Solving the Puzzle of Illiteracy
Illiteracy in the United States continues to be one of the most puzzling topics we face. When the subject is placed at the attention of fellow Americans we all ponder the same question: How can we end illiteracy? According to Do Something.org over 2/3 of American children are illiterate. This percentage is even higher in the minority communities. It is estimated that over 75% of minority communities are affected by some form of illiteracy.
In the world america ranks as number 22 in literacy(http://www.indexmundi.com/g/r.aspx?c=us&v=39). According to (http://www.merriam-webster.com/dictionary/literacy) literacy is the ability to read and write. While most of the people in america are literate they vary according to how literate they are. What is elementary to us may be surprisingly difficult to someone else. In America although the literacy rate is 99%(http://www.reference.com/motif/society/literacy-rate-in-america) 3,109,120 people in America or 1% of the population is unable to read and write. Texas itself has 3 out of 5 of the least literate cities in America! No wonder people think being from texas makes you stupid. (http://time.com/9549/the-5-least-literate-cities-in-america/). Out of 75 cities Corpus ranks number 74 in literacy. That means that we are next to last not second place. According to Wall Street Corpus is almost the most illiterate in America.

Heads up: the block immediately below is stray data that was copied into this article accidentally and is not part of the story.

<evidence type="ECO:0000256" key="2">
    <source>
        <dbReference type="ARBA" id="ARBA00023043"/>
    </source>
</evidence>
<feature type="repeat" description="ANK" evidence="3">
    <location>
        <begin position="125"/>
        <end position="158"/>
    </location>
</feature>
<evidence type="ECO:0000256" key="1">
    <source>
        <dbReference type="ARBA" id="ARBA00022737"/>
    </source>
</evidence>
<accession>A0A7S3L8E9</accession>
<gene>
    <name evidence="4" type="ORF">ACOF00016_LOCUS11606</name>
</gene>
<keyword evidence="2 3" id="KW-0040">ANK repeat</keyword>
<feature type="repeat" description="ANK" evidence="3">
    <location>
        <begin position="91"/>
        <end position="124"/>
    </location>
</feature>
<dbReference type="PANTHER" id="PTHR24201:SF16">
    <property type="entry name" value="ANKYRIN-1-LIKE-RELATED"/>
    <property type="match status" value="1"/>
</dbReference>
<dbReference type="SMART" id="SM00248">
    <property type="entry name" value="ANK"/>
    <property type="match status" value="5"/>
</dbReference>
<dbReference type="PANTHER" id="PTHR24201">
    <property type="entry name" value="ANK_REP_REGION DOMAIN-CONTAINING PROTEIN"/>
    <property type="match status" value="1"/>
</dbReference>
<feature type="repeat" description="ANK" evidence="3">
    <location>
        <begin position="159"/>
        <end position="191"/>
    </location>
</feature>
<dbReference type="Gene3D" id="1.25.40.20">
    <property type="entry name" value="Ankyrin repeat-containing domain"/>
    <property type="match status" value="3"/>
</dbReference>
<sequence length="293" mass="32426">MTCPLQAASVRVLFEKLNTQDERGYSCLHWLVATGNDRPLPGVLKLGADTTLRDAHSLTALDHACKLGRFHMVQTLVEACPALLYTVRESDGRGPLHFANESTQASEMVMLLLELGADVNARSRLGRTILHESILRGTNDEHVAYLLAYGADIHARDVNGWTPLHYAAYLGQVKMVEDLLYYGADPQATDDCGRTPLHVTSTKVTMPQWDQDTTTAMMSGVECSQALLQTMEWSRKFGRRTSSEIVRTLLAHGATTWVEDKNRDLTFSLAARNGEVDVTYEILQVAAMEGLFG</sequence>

The International Reading Association reports that a recent government study of adult literacy shows that 47 percent of American adults have such limited literacy skills they can neither use a bus schedule nor write a brief letter about a billing error (qtd. in Goldstein 2). Another point of view is expressed in Paul Gray's article in which he reports that the Educational Testing Service released a 150-page survey called Adult Literacy in America. The results of the survey points out that nearly ninety million U.S. citizens over the age of sixteen are, in the eyes of most employers, quite clearly not good employee material (qtd. in Educational Testing Service 75). These recent discoveries have emphasized that illiteracy's three shocking outcomes are related to: social ranks, effects on education, and economic results.
In the essay “The Human Cost of an Illiterate Society,” written by Jonathan Kozol, and published in Readings for Writers in New York in 2013, the author raises awareness to those willing to take action against the dangers of illiteracy in a society where one cannot thrive without such an ability. Throughout the writing, the author uses many powerful and intimate accounts of people who are illiterate and the times in which they were deemed helpless, as a tool to help the audience better understand the problem at hand. Mr. Kozol implements statistics as definitive evidence to show just how many persons are unable to read the written word. As another illustration of the dilemma still plaguing America to this day, he brings to light the
Summary of “The Human Cost of an Illiterate Society”
Throughout the writing The Human Cost of an Illiterate Society by Jonathan Kozol, Illiterate America, published in New York City 1985, a question is brought to understanding that many American citizens haven’t worried or been concerned about asking themselves. What is it like to be illiterate? When we think of Illiterate-America, we often think of the votes that aren’t cast and of the un-informed decisions regarding who those said, are voting for. Jonathan Kozol brought to light some of the many problems that loom overhead one without a written language.